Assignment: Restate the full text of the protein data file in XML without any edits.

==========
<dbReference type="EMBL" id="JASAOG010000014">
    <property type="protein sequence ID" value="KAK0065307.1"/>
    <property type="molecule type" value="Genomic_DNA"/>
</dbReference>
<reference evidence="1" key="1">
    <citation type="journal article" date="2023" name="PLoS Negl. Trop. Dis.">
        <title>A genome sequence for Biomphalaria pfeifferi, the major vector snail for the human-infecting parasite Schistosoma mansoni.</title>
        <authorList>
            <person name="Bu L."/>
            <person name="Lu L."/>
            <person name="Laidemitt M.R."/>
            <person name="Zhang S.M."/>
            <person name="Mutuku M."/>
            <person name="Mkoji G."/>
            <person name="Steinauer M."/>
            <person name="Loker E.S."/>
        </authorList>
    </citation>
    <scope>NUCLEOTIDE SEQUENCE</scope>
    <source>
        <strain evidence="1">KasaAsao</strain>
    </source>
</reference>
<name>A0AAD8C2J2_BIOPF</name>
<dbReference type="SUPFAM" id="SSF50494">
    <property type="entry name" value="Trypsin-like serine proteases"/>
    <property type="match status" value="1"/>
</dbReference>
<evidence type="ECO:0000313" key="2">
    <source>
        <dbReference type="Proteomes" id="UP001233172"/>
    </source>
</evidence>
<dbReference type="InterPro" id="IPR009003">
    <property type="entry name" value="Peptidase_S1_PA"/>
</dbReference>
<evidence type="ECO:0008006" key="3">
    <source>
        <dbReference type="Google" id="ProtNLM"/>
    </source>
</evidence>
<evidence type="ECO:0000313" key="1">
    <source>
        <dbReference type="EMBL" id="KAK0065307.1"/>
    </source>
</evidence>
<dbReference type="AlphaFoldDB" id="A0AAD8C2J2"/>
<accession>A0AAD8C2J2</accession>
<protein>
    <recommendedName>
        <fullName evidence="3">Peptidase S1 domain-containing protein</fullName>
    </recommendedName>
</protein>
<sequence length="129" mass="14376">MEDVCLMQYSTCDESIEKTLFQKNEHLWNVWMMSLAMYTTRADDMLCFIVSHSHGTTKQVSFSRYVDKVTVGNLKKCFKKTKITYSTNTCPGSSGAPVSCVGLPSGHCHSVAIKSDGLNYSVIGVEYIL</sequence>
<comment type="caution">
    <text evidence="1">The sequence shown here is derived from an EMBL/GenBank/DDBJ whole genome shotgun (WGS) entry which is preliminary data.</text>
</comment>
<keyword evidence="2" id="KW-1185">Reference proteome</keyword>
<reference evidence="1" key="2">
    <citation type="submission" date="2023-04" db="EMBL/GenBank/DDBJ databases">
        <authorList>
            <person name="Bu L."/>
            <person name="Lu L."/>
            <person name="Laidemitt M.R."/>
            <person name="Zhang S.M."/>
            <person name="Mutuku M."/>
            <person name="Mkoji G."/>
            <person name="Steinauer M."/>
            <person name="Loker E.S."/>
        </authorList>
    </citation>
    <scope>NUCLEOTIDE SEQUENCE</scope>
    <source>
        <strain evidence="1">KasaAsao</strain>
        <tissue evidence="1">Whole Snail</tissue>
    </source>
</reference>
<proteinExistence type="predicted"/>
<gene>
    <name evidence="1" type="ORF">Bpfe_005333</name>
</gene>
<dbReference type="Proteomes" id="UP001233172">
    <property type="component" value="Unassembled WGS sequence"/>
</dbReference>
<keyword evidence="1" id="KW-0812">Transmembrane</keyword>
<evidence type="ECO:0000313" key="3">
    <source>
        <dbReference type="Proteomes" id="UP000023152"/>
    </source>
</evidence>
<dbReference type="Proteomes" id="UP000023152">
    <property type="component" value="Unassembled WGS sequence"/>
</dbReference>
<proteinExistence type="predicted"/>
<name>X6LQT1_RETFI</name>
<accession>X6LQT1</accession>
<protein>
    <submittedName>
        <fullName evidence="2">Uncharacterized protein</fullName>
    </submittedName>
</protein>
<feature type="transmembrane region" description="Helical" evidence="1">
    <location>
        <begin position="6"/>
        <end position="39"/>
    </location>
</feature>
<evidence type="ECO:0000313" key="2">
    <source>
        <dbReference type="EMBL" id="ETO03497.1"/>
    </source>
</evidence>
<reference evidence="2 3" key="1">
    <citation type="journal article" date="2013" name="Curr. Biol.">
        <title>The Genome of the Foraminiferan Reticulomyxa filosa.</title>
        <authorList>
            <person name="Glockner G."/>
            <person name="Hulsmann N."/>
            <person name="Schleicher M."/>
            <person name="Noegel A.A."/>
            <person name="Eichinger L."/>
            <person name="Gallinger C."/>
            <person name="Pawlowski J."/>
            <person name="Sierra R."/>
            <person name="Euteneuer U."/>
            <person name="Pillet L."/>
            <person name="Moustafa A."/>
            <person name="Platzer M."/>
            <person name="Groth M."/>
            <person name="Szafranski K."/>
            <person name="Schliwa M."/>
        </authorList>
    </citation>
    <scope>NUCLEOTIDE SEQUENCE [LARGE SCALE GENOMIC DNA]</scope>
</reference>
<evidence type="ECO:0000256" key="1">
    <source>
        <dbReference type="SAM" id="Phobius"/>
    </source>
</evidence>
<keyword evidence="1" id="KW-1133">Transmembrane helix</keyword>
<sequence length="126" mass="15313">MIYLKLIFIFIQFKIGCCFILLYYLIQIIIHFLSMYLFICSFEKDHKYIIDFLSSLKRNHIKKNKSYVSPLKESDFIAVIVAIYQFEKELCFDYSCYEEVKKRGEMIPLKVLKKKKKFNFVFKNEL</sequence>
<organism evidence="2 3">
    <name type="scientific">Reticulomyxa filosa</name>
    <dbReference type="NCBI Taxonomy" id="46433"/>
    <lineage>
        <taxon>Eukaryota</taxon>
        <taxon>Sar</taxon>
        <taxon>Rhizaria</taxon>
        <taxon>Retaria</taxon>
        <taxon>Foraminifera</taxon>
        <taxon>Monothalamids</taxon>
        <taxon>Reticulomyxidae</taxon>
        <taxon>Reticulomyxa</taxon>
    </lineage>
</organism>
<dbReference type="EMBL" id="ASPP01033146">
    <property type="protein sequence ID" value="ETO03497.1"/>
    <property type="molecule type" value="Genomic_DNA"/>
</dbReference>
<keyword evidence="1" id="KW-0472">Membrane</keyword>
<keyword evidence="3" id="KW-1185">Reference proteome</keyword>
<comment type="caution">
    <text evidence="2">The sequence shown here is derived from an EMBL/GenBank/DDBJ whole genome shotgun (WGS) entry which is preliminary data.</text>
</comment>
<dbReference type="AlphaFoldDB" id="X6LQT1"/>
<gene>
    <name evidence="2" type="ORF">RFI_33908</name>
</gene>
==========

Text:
<dbReference type="EMBL" id="JASAOG010000014">
    <property type="protein sequence ID" value="KAK0065307.1"/>
    <property type="molecule type" value="Genomic_DNA"/>
</dbReference>
<reference evidence="1" key="1">
    <citation type="journal article" date="2023" name="PLoS Negl. Trop. Dis.">
        <title>A genome sequence for Biomphalaria pfeifferi, the major vector snail for the human-infecting parasite Schistosoma mansoni.</title>
        <authorList>
            <person name="Bu L."/>
            <person name="Lu L."/>
            <person name="Laidemitt M.R."/>
            <person name="Zhang S.M."/>
            <person name="Mutuku M."/>
            <person name="Mkoji G."/>
            <person name="Steinauer M."/>
            <person name="Loker E.S."/>
        </authorList>
    </citation>
    <scope>NUCLEOTIDE SEQUENCE</scope>
    <source>
        <strain evidence="1">KasaAsao</strain>
    </source>
</reference>
<name>A0AAD8C2J2_BIOPF</name>
<dbReference type="SUPFAM" id="SSF50494">
    <property type="entry name" value="Trypsin-like serine proteases"/>
    <property type="match status" value="1"/>
</dbReference>
<evidence type="ECO:0000313" key="2">
    <source>
        <dbReference type="Proteomes" id="UP001233172"/>
    </source>
</evidence>
<dbReference type="InterPro" id="IPR009003">
    <property type="entry name" value="Peptidase_S1_PA"/>
</dbReference>
<evidence type="ECO:0008006" key="3">
    <source>
        <dbReference type="Google" id="ProtNLM"/>
    </source>
</evidence>
<evidence type="ECO:0000313" key="1">
    <source>
        <dbReference type="EMBL" id="KAK0065307.1"/>
    </source>
</evidence>
<dbReference type="AlphaFoldDB" id="A0AAD8C2J2"/>
<accession>A0AAD8C2J2</accession>
<protein>
    <recommendedName>
        <fullName evidence="3">Peptidase S1 domain-containing protein</fullName>
    </recommendedName>
</protein>
<sequence length="129" mass="14376">MEDVCLMQYSTCDESIEKTLFQKNEHLWNVWMMSLAMYTTRADDMLCFIVSHSHGTTKQVSFSRYVDKVTVGNLKKCFKKTKITYSTNTCPGSSGAPVSCVGLPSGHCHSVAIKSDGLNYSVIGVEYIL</sequence>
<comment type="caution">
    <text evidence="1">The sequence shown here is derived from an EMBL/GenBank/DDBJ whole genome shotgun (WGS) entry which is preliminary data.</text>
</comment>
<keyword evidence="2" id="KW-1185">Reference proteome</keyword>
<reference evidence="1" key="2">
    <citation type="submission" date="2023-04" db="EMBL/GenBank/DDBJ databases">
        <authorList>
            <person name="Bu L."/>
            <person name="Lu L."/>
            <person name="Laidemitt M.R."/>
            <person name="Zhang S.M."/>
            <person name="Mutuku M."/>
            <person name="Mkoji G."/>
            <person name="Steinauer M."/>
            <person name="Loker E.S."/>
        </authorList>
    </citation>
    <scope>NUCLEOTIDE SEQUENCE</scope>
    <source>
        <strain evidence="1">KasaAsao</strain>
        <tissue evidence="1">Whole Snail</tissue>
    </source>
</reference>
<proteinExistence type="predicted"/>
<gene>
    <name evidence="1" type="ORF">Bpfe_005333</name>
</gene>
<dbReference type="Proteomes" id="UP001233172">
    <property type="component" value="Unassembled WGS sequence"/>
</dbReference>
<keyword evidence="1" id="KW-0812">Transmembrane</keyword>
<evidence type="ECO:0000313" key="3">
    <source>
        <dbReference type="Proteomes" id="UP000023152"/>
    </source>
</evidence>
<dbReference type="Proteomes" id="UP000023152">
    <property type="component" value="Unassembled WGS sequence"/>
</dbReference>
<proteinExistence type="predicted"/>
<name>X6LQT1_RETFI</name>
<accession>X6LQT1</accession>
<protein>
    <submittedName>
        <fullName evidence="2">Uncharacterized protein</fullName>
    </submittedName>
</protein>
<feature type="transmembrane region" description="Helical" evidence="1">
    <location>
        <begin position="6"/>
        <end position="39"/>
    </location>
</feature>
<evidence type="ECO:0000313" key="2">
    <source>
        <dbReference type="EMBL" id="ETO03497.1"/>
    </source>
</evidence>
<reference evidence="2 3" key="1">
    <citation type="journal article" date="2013" name="Curr. Biol.">
        <title>The Genome of the Foraminiferan Reticulomyxa filosa.</title>
        <authorList>
            <person name="Glockner G."/>
            <person name="Hulsmann N."/>
            <person name="Schleicher M."/>
            <person name="Noegel A.A."/>
            <person name="Eichinger L."/>
            <person name="Gallinger C."/>
            <person name="Pawlowski J."/>
            <person name="Sierra R."/>
            <person name="Euteneuer U."/>
            <person name="Pillet L."/>
            <person name="Moustafa A."/>
            <person name="Platzer M."/>
            <person name="Groth M."/>
            <person name="Szafranski K."/>
            <person name="Schliwa M."/>
        </authorList>
    </citation>
    <scope>NUCLEOTIDE SEQUENCE [LARGE SCALE GENOMIC DNA]</scope>
</reference>
<evidence type="ECO:0000256" key="1">
    <source>
        <dbReference type="SAM" id="Phobius"/>
    </source>
</evidence>
<keyword evidence="1" id="KW-1133">Transmembrane helix</keyword>
<sequence length="126" mass="15313">MIYLKLIFIFIQFKIGCCFILLYYLIQIIIHFLSMYLFICSFEKDHKYIIDFLSSLKRNHIKKNKSYVSPLKESDFIAVIVAIYQFEKELCFDYSCYEEVKKRGEMIPLKVLKKKKKFNFVFKNEL</sequence>
<organism evidence="2 3">
    <name type="scientific">Reticulomyxa filosa</name>
    <dbReference type="NCBI Taxonomy" id="46433"/>
    <lineage>
        <taxon>Eukaryota</taxon>
        <taxon>Sar</taxon>
        <taxon>Rhizaria</taxon>
        <taxon>Retaria</taxon>
        <taxon>Foraminifera</taxon>
        <taxon>Monothalamids</taxon>
        <taxon>Reticulomyxidae</taxon>
        <taxon>Reticulomyxa</taxon>
    </lineage>
</organism>
<dbReference type="EMBL" id="ASPP01033146">
    <property type="protein sequence ID" value="ETO03497.1"/>
    <property type="molecule type" value="Genomic_DNA"/>
</dbReference>
<keyword evidence="1" id="KW-0472">Membrane</keyword>
<keyword evidence="3" id="KW-1185">Reference proteome</keyword>
<comment type="caution">
    <text evidence="2">The sequence shown here is derived from an EMBL/GenBank/DDBJ whole genome shotgun (WGS) entry which is preliminary data.</text>
</comment>
<dbReference type="AlphaFoldDB" id="X6LQT1"/>
<gene>
    <name evidence="2" type="ORF">RFI_33908</name>
</gene>